University of Massachusetts Medical School Opens New Center for FSHD Research and Training
FSH Society partners with Wellstone Muscular Dystrophy Cooperative Research Center.
Boston, Massachusetts (PRWEB) November 15, 2013
A new cooperative research center focusing on Facioscapulohumeral Muscular Dystrophy (FSHD) has been established at the University of Massachusetts Medical School (UMMS). The National Institutes of Health Senator Paul D. Wellstone Muscular Dystrophy Cooperative Research Center will focus its research and training programs on FSHD, one of the most prevalent myopathies affecting both children and adults.
The Wellstone Center at UMMS will collaborate with the FSH Society, a world leader in combating FSHD that helps connect patients and families with clinical centers across the country. FSH Society President and CEO Daniel Paul Perez was a leading figure in the early advocacy efforts around FSHD and co-authored the MD CARE Act bill and helped compete for the initial $9 million in NIH funding for the UMMS Wellstone Center. Perez, who himself has FSHD, has been a national leader for patients with FSHD over the last thirty years.
There are currently no clinical trials of novel therapeutics for FSHD ongoing in the United States because of a lack of relevant preclinical data to direct development of therapeutic targets to disease mechanisms. The Wellstone Center seeks to change that.
“FSHD leads to severe muscle weakness and our Center's therapeutic approaches will focus on development of drugs that target disease genes, as well as drugs that improve muscle strength,” says Center Director Charles P. Emerson Jr, PhD, professor of cell & developmental biology and neurology. “The therapeutic approaches being developed by our center will have broad application to the treatment of other muscular dystrophies and other debilitating medical conditions of muscle weakness including aging, muscle injury and confined bed rest.”
“The new partnership between the Wellstone Center and other translational research groups at UMMS, such as the Department of Neurology and the Gene Therapy Center, have given the programs another opportunity to bring their unique talents to bear on a vexing clinical problem,” said Terence R. Flotte, MD, executive deputy chancellor, provost and dean of the school of medicine. “This is an important addition to the translational research enterprise.”
The UMMS Center’s mission includes training the next generation of muscular dystrophy clinical and basic researchers, and providing the broader research community with biomaterials for muscular dystrophy research. An important new initiative for the Center will be the establishment of an FSHD clinic, which will serve patients in the region and enable them to participate in research and clinical trials. The partnership between FSHD patients, their families, Center scientists, clinicians and the overall industry will be essential for the Center to successfully carry out its mission to develop therapies for FSHD and other debilitating muscle diseases.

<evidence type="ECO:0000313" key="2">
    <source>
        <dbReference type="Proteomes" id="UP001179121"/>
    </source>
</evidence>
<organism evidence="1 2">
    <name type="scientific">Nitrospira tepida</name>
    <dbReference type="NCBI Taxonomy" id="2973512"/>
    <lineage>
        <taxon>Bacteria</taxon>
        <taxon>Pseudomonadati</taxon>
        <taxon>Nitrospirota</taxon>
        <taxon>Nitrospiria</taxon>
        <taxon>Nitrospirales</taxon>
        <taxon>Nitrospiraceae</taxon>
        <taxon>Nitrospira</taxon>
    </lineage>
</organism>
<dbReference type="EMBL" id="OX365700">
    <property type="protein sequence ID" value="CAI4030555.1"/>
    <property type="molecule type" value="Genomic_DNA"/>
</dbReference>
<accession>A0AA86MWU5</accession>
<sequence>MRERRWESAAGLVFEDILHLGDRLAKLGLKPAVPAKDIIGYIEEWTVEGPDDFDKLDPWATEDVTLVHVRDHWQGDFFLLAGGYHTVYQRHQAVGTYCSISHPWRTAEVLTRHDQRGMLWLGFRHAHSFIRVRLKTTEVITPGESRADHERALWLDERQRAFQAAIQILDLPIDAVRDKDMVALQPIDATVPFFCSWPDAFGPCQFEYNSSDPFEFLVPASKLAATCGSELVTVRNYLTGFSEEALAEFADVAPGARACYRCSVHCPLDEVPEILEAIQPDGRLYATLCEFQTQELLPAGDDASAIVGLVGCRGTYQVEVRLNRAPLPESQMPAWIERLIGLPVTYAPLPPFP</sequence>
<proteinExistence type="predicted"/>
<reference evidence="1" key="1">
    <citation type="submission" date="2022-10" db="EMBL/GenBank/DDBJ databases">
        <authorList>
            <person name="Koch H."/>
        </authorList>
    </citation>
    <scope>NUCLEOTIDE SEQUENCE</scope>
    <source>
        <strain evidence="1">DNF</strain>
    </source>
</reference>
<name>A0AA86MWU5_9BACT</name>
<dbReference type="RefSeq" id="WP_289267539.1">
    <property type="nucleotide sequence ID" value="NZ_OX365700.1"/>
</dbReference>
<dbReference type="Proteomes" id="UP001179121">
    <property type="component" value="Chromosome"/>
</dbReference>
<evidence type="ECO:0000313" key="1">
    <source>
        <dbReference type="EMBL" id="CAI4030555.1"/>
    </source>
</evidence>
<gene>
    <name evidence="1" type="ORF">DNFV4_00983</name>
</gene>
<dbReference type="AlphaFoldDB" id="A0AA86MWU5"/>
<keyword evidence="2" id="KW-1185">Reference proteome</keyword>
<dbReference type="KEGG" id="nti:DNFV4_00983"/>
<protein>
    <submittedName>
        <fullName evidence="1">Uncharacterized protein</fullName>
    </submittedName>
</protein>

Additionally, the Center supports an Education and Training Core that will oversee a pre- and postdoctoral fellowship program designed to mentor young scientists for careers in skeletal muscle and muscular dystrophy research, with a strong focus on multidisciplinary training for FSHD and muscle disease research. A Cell Core laboratory, with a repository of muscle tissue and cells, will perform genomic studies to establish FSHD biomarkers and will make cell lines available to investigators worldwide for testing new FSHD therapeutics.
The FSH Society will work directly with Wellstone Center leadership to consult on key communications, organize patient and research meetings and workshops, and provide education and support for patients and families participating in the Center’s studies.
The UMMS Wellstone Center is one of six centers funded by the National Institutes of Health, with additional funding from foundations and individuals. These centers engage in translational research with patients and industry to develop novel therapies for muscular dystrophies – genetic diseases resulting in the degeneration of muscle or muscle function. A 2001 federal law, called the MD CARE Act, directed the NIH to establish centers of excellence for research on muscular dystrophy; the program was subsequently named in honor of the late Senator Paul D. Wellstone of Minnesota, a champion of the NIH and muscular dystrophy research.
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About the FSH Society
The FSH Society, founded in 1991 by two FSHD patients, is a world leader in combating muscular dystrophy. The non-profit has provided millions of dollars in seed grants to pioneering research worldwide, creating an international collaborative network of patients and researchers. The FSH Society seeks to serve as a source of information and support for all patients and families with FSHD; act as a driving force in the development of research directed towards treatments and ultimately a cure; and bring support to patients and research for FSHD through effective engagement of governmental and private sector organizations and entities. For five consecutive years, the Society has received the Charity Navigator’s four-star rating, the highest distinction held by less than four percent of non-profit organizations in the country. The FSH Society offers a community of support, news and information for FSHD patients and families through its website at http://www.fshsociety.org. For more information about FSHD, please contact the Society at 781-301-6649.
For the original version on PRWeb visit: http://www.prweb.com/releases/2013/11/prweb11338086.htm